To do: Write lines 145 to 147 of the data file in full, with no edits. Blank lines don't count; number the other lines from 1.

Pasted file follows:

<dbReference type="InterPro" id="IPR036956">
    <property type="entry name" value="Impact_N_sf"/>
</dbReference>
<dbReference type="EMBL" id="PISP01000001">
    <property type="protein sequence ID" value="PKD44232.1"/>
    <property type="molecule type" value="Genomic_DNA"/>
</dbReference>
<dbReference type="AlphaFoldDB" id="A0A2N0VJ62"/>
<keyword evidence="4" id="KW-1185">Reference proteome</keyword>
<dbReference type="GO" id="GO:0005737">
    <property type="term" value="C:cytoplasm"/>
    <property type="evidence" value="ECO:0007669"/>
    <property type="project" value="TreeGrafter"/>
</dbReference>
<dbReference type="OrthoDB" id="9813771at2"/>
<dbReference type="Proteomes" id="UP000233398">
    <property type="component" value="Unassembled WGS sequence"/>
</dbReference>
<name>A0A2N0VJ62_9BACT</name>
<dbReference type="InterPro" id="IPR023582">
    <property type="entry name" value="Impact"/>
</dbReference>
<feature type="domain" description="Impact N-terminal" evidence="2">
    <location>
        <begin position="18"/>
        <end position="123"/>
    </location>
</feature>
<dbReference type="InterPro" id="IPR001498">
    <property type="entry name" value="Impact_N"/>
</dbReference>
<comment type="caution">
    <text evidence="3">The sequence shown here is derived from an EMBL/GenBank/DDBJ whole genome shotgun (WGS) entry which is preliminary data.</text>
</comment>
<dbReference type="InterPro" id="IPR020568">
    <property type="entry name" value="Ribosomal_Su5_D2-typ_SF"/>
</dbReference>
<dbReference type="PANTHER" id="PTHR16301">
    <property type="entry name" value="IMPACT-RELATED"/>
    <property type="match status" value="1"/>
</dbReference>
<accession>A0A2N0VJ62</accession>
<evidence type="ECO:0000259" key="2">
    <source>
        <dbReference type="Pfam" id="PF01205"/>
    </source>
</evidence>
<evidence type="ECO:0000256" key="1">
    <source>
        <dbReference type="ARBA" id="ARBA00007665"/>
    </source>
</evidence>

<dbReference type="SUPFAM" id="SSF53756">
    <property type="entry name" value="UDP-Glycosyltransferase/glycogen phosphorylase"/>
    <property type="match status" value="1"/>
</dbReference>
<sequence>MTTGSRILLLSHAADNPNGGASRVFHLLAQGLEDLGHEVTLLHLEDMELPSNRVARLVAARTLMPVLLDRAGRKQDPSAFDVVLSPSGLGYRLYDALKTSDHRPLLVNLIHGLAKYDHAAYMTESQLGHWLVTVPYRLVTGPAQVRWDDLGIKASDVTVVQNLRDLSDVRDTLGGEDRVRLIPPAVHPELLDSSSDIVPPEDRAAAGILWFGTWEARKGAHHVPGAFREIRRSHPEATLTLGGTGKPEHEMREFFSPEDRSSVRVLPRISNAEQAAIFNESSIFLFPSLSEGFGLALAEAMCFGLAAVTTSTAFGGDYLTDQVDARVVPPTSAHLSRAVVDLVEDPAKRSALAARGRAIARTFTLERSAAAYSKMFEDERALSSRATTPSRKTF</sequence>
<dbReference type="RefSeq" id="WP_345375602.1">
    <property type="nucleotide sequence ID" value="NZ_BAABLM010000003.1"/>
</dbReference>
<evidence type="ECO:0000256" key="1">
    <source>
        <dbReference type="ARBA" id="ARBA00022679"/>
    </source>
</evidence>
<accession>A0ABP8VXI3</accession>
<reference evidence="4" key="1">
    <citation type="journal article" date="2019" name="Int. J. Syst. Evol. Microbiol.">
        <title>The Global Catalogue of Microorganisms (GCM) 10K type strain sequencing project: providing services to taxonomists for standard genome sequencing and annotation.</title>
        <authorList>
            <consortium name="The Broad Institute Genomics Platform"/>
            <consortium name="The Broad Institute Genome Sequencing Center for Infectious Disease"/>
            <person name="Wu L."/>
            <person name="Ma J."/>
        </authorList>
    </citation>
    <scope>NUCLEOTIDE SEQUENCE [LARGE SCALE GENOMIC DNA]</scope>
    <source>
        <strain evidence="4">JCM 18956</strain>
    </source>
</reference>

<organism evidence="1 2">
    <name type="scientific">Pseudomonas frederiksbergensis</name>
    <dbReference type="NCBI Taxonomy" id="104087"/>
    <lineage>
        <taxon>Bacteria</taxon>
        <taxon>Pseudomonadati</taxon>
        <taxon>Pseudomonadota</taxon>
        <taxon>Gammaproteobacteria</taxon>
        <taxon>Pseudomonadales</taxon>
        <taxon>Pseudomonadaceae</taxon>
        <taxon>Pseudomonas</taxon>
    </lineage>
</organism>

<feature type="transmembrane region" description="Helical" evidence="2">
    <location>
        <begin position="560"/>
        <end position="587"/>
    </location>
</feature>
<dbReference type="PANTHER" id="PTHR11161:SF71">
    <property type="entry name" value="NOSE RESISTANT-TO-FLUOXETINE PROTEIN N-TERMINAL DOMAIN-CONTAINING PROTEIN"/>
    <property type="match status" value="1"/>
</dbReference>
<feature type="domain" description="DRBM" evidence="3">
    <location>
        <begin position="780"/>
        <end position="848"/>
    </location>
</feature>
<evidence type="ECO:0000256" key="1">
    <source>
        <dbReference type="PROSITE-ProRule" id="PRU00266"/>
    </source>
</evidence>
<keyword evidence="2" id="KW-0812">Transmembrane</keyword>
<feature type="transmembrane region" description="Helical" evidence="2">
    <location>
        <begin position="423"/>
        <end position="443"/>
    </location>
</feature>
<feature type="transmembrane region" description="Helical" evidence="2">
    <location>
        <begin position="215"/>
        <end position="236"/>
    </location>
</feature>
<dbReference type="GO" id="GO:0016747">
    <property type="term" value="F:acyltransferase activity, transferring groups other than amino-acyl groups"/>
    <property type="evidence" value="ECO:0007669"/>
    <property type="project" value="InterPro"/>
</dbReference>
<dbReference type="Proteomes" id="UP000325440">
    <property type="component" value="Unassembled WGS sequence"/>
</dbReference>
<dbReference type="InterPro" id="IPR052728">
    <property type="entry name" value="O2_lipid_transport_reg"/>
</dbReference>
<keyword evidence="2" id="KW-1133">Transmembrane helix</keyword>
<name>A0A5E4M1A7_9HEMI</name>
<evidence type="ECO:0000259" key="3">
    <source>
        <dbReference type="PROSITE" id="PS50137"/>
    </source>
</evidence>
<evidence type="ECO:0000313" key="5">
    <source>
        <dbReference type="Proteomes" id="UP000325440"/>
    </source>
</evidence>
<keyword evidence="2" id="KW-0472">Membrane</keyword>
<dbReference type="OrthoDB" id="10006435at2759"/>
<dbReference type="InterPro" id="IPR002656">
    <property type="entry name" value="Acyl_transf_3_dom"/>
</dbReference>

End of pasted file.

    </source>
</evidence>
<evidence type="ECO:0000313" key="5">